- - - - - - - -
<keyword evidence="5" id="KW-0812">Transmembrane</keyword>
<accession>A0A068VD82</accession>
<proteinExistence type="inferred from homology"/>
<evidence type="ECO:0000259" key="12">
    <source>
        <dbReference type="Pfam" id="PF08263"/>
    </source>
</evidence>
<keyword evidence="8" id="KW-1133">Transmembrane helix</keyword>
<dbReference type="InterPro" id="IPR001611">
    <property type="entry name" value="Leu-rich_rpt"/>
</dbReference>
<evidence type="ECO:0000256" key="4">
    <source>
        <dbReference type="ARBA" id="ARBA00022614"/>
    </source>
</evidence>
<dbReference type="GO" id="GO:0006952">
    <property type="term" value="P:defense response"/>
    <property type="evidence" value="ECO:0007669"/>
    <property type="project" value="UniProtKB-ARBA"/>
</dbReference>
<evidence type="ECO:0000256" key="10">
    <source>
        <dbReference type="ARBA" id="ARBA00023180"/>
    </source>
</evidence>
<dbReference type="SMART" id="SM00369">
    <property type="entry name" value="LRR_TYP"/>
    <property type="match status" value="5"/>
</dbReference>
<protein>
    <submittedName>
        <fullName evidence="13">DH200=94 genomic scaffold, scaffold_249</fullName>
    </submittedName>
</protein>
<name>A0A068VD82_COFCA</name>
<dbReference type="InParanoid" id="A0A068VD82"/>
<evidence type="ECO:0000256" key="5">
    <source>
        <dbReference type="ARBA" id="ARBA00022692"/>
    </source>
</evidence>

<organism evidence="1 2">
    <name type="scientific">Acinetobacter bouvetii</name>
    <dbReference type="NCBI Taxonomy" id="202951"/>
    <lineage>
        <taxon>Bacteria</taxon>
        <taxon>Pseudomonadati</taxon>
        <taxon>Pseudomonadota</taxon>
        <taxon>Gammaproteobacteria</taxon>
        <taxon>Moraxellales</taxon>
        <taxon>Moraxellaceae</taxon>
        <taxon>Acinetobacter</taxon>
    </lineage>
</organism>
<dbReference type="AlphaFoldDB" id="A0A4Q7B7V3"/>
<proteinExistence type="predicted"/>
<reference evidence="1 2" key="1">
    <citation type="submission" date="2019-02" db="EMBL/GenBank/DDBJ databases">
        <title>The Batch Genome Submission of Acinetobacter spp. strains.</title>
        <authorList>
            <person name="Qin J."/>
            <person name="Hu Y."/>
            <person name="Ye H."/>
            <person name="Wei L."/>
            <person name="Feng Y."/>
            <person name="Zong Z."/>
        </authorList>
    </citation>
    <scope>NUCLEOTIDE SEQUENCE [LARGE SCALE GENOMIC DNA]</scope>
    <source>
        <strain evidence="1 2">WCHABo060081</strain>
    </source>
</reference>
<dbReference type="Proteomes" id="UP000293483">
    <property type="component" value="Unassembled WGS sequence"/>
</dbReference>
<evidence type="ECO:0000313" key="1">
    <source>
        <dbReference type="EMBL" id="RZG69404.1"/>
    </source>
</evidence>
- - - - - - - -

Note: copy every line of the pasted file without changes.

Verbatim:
<keyword evidence="5" id="KW-0812">Transmembrane</keyword>
<accession>A0A068VD82</accession>
<proteinExistence type="inferred from homology"/>
<evidence type="ECO:0000259" key="12">
    <source>
        <dbReference type="Pfam" id="PF08263"/>
    </source>
</evidence>
<keyword evidence="8" id="KW-1133">Transmembrane helix</keyword>
<dbReference type="InterPro" id="IPR001611">
    <property type="entry name" value="Leu-rich_rpt"/>
</dbReference>
<evidence type="ECO:0000256" key="4">
    <source>
        <dbReference type="ARBA" id="ARBA00022614"/>
    </source>
</evidence>
<dbReference type="GO" id="GO:0006952">
    <property type="term" value="P:defense response"/>
    <property type="evidence" value="ECO:0007669"/>
    <property type="project" value="UniProtKB-ARBA"/>
</dbReference>
<evidence type="ECO:0000256" key="10">
    <source>
        <dbReference type="ARBA" id="ARBA00023180"/>
    </source>
</evidence>
<dbReference type="SMART" id="SM00369">
    <property type="entry name" value="LRR_TYP"/>
    <property type="match status" value="5"/>
</dbReference>
<protein>
    <submittedName>
        <fullName evidence="13">DH200=94 genomic scaffold, scaffold_249</fullName>
    </submittedName>
</protein>
<name>A0A068VD82_COFCA</name>
<dbReference type="InParanoid" id="A0A068VD82"/>
<evidence type="ECO:0000256" key="5">
    <source>
        <dbReference type="ARBA" id="ARBA00022692"/>
    </source>
</evidence>

<organism evidence="1 2">
    <name type="scientific">Acinetobacter bouvetii</name>
    <dbReference type="NCBI Taxonomy" id="202951"/>
    <lineage>
        <taxon>Bacteria</taxon>
        <taxon>Pseudomonadati</taxon>
        <taxon>Pseudomonadota</taxon>
        <taxon>Gammaproteobacteria</taxon>
        <taxon>Moraxellales</taxon>
        <taxon>Moraxellaceae</taxon>
        <taxon>Acinetobacter</taxon>
    </lineage>
</organism>
<dbReference type="AlphaFoldDB" id="A0A4Q7B7V3"/>
<proteinExistence type="predicted"/>
<reference evidence="1 2" key="1">
    <citation type="submission" date="2019-02" db="EMBL/GenBank/DDBJ databases">
        <title>The Batch Genome Submission of Acinetobacter spp. strains.</title>
        <authorList>
            <person name="Qin J."/>
            <person name="Hu Y."/>
            <person name="Ye H."/>
            <person name="Wei L."/>
            <person name="Feng Y."/>
            <person name="Zong Z."/>
        </authorList>
    </citation>
    <scope>NUCLEOTIDE SEQUENCE [LARGE SCALE GENOMIC DNA]</scope>
    <source>
        <strain evidence="1 2">WCHABo060081</strain>
    </source>
</reference>
<dbReference type="Proteomes" id="UP000293483">
    <property type="component" value="Unassembled WGS sequence"/>
</dbReference>
<evidence type="ECO:0000313" key="1">
    <source>
        <dbReference type="EMBL" id="RZG69404.1"/>
    </source>
</evidence>